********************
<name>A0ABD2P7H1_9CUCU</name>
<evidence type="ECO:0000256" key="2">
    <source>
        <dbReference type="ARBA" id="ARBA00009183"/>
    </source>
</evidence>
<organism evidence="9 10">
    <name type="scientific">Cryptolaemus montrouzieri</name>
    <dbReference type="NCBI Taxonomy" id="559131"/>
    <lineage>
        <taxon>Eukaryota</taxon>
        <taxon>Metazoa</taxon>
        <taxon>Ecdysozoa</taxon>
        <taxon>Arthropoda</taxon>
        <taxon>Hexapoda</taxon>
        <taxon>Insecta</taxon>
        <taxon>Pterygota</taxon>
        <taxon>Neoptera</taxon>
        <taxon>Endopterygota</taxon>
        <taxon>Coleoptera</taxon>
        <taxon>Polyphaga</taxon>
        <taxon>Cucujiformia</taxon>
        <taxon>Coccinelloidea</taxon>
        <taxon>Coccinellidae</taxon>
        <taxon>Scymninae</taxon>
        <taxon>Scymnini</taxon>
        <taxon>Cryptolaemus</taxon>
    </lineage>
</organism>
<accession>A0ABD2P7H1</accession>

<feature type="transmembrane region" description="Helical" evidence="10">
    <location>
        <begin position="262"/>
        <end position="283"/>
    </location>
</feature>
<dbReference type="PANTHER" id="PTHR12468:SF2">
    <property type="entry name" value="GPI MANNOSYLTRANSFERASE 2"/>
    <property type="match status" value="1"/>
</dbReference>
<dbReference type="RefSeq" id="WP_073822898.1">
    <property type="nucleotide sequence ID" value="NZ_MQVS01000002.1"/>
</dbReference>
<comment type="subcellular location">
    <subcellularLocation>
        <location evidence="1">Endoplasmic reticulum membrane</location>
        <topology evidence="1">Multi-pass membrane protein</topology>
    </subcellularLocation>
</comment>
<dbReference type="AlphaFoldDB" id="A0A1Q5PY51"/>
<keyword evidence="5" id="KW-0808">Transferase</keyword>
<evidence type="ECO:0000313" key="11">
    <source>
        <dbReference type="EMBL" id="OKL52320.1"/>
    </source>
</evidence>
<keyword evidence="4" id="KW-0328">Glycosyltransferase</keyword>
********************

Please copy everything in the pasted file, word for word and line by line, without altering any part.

<name>A0ABD2P7H1_9CUCU</name>
<evidence type="ECO:0000256" key="2">
    <source>
        <dbReference type="ARBA" id="ARBA00009183"/>
    </source>
</evidence>
<organism evidence="9 10">
    <name type="scientific">Cryptolaemus montrouzieri</name>
    <dbReference type="NCBI Taxonomy" id="559131"/>
    <lineage>
        <taxon>Eukaryota</taxon>
        <taxon>Metazoa</taxon>
        <taxon>Ecdysozoa</taxon>
        <taxon>Arthropoda</taxon>
        <taxon>Hexapoda</taxon>
        <taxon>Insecta</taxon>
        <taxon>Pterygota</taxon>
        <taxon>Neoptera</taxon>
        <taxon>Endopterygota</taxon>
        <taxon>Coleoptera</taxon>
        <taxon>Polyphaga</taxon>
        <taxon>Cucujiformia</taxon>
        <taxon>Coccinelloidea</taxon>
        <taxon>Coccinellidae</taxon>
        <taxon>Scymninae</taxon>
        <taxon>Scymnini</taxon>
        <taxon>Cryptolaemus</taxon>
    </lineage>
</organism>
<accession>A0ABD2P7H1</accession>

<feature type="transmembrane region" description="Helical" evidence="10">
    <location>
        <begin position="262"/>
        <end position="283"/>
    </location>
</feature>
<dbReference type="PANTHER" id="PTHR12468:SF2">
    <property type="entry name" value="GPI MANNOSYLTRANSFERASE 2"/>
    <property type="match status" value="1"/>
</dbReference>
<dbReference type="RefSeq" id="WP_073822898.1">
    <property type="nucleotide sequence ID" value="NZ_MQVS01000002.1"/>
</dbReference>
<comment type="subcellular location">
    <subcellularLocation>
        <location evidence="1">Endoplasmic reticulum membrane</location>
        <topology evidence="1">Multi-pass membrane protein</topology>
    </subcellularLocation>
</comment>
<dbReference type="AlphaFoldDB" id="A0A1Q5PY51"/>
<keyword evidence="5" id="KW-0808">Transferase</keyword>
<evidence type="ECO:0000313" key="11">
    <source>
        <dbReference type="EMBL" id="OKL52320.1"/>
    </source>
</evidence>
<keyword evidence="4" id="KW-0328">Glycosyltransferase</keyword>